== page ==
A recent Department of Defense memorandum indicates that the agency wants to pursue multiple commercial cloud vendors as it attempts to modernize its IT and data infrastructure, though a single provider will still have singular influence over the agency’s “general purpose cloud.”
“DoD is driving toward an enterprise cloud environment that is composed of a general purpose cloud and multiple fit-for-purpose clouds,” the memorandum to Congress, released Feb. 4, said.
“In addition, it should be recognized that the Department will still need non-cloud data center capability for applications that are not suited for the cloud. Over time, with the adoption of an enduring enterprise cloud strategy, the non-cloud environment should become smaller.”
That general purpose slot will be filled by the awardee of the $10 billion Joint Enterprise Defense Infrastructure contract, which has been criticized for its single-award intent as giving the winner an outsized control of the defense cloud market.
Many companies vying to support the Pentagon’s cloud requirements claimed that the odds were stacked in Amazon’s favor. The approach spurred protests and a lawsuit in fact.
According to the memorandum, the fit-for-purpose environment will be made up of the Defense Information Systems Agency’s milCloud suite, as well as other unnamed vendors.
Throughout the cloud migration process, DoD will stick to four guiding principles:
- War-fighter First — any cloud solution must at all times address the needs of improving lethality while not jeopardizing the safety and mission of American war fighters.
- Cloud-Smart, Data-Smart — cloud solutions must streamline transformation and embrace modern capabilities while enhancing data transparency and visibility.
- Leverage Commercial Industry Best Practices — the cloud strategy should promote competition and innovation while preventing lock-in of one particular solution or technology.
- Create a Culture Better Suited for Modern Technology Evolution — the strategy will need to create a culture of learning and innovation while discouraging custom, federated approaches.
This approach to commercial cloud is not entirely unexpected, as DoD Chief Information Officer Dana Deasey said during an October 2018 press event for the Defense Enterprise Office Solution cloud contract that the agency would be delineating between general purpose and fit for purpose contracts.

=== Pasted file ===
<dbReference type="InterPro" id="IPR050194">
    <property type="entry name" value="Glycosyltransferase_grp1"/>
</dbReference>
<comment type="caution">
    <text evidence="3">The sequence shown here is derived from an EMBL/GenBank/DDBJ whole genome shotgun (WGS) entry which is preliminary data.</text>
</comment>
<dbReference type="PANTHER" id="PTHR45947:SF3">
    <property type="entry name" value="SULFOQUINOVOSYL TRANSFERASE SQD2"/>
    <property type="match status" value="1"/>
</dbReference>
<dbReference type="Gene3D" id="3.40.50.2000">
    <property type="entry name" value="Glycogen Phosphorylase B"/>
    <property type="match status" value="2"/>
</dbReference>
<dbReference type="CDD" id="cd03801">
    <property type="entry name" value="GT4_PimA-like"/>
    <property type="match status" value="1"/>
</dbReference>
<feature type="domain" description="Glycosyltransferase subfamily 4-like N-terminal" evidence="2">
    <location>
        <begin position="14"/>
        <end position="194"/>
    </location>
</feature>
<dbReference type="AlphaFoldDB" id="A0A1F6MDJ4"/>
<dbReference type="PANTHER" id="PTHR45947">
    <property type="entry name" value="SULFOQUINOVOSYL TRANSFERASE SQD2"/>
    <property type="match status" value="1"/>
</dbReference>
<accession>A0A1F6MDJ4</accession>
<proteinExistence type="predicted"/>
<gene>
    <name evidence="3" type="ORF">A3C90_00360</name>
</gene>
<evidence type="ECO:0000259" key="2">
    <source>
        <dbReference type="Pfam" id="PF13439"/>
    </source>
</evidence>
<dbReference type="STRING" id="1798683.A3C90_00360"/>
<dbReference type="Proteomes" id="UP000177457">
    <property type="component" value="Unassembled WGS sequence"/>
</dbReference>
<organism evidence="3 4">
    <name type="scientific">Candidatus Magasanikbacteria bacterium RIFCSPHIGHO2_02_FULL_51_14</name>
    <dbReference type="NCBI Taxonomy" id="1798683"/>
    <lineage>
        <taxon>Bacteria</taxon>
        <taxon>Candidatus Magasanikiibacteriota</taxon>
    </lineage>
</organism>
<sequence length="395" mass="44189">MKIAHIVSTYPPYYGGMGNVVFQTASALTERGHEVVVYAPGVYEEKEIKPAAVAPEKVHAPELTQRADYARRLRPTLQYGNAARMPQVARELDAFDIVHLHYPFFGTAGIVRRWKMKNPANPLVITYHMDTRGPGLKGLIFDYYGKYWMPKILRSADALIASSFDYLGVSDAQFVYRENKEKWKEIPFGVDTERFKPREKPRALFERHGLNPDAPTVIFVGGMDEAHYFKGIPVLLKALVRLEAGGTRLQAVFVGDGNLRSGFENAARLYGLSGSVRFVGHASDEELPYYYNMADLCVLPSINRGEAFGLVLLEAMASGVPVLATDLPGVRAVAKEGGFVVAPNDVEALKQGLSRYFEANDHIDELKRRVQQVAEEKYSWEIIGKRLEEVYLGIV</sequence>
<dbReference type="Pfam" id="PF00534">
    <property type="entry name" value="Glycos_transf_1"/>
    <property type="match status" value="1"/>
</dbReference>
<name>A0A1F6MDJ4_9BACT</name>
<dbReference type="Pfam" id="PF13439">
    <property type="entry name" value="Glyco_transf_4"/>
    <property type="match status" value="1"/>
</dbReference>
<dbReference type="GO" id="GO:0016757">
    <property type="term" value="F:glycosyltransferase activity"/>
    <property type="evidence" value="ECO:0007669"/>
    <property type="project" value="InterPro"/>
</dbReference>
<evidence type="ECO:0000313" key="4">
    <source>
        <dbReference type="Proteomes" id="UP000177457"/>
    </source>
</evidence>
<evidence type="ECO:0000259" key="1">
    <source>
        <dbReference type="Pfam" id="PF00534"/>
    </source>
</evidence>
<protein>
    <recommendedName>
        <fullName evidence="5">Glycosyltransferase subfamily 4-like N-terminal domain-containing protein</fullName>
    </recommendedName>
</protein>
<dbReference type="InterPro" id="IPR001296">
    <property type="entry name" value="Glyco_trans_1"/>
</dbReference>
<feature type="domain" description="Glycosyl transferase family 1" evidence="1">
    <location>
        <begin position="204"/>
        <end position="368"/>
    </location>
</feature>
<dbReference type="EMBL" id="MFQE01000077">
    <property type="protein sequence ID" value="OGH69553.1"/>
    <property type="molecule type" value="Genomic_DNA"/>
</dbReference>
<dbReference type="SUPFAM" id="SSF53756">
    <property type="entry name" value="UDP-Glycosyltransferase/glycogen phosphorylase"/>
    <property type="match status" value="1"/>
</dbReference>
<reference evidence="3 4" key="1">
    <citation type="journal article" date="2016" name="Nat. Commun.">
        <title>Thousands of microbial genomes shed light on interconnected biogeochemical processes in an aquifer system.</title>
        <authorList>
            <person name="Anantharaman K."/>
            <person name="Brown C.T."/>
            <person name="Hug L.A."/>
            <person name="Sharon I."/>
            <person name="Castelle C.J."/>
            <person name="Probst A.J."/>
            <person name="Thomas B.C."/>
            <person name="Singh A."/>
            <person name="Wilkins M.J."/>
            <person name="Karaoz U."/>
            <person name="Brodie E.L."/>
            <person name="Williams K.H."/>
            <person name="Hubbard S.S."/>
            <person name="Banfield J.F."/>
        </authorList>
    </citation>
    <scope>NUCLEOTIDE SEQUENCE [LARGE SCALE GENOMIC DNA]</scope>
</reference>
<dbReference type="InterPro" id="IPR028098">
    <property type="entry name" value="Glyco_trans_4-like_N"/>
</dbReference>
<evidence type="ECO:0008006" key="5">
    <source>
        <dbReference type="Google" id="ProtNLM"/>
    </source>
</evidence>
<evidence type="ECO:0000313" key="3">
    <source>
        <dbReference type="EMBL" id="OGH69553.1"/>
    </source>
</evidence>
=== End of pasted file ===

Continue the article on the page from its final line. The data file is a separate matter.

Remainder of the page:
"This marks a milestone in our efforts to adopt the cloud and also in our larger efforts to modernize information technology across the DOD enterprise," Deasy said in a statement on the memo to Congress.
“A modern digital infrastructure is critical to support the war fighter, defend against cyberattacks and enable the department to leverage emerging technologies like machine learning and artificial intelligence.”
The new strategy also means that DoD will move away from a cybersecurity posture that focuses on perimeter defense and instead prioritize the protection of data and systems.
“DoD will produce a unified cybersecurity architecture that addresses cloud and the needs of classified and unclassified missions and data. The capabilities will be tested and assessed independently and frequently to ensure that cybersecurity attributes remain effective against developing threats,” the memo said, adding that the CIO will determine the command and control requirements between the agency and the cloud service providers.
Cloud contracts will also likely include requirements for training and workforce development to ensure that DoD can develop the expertise necessary to use and protect their new cloud environments.
And any potential migrations to cloud will have to come with thorough evaluations of legacy DoD applications.
“It is imperative that DoD has a cloud strategy to ensure that legacy applications are not moved to cloud without properly re-architecting them to make use of the data, security, resiliency and application advantages that cloud provides,” the memo said.
“Additionally, DoD should independently test and assess cloud network security to verify security compliance and incident response and review all contractor and third-party testing results to ensure that performance and security monitoring are sufficient.”
Jessie Bur covers federal IT and management.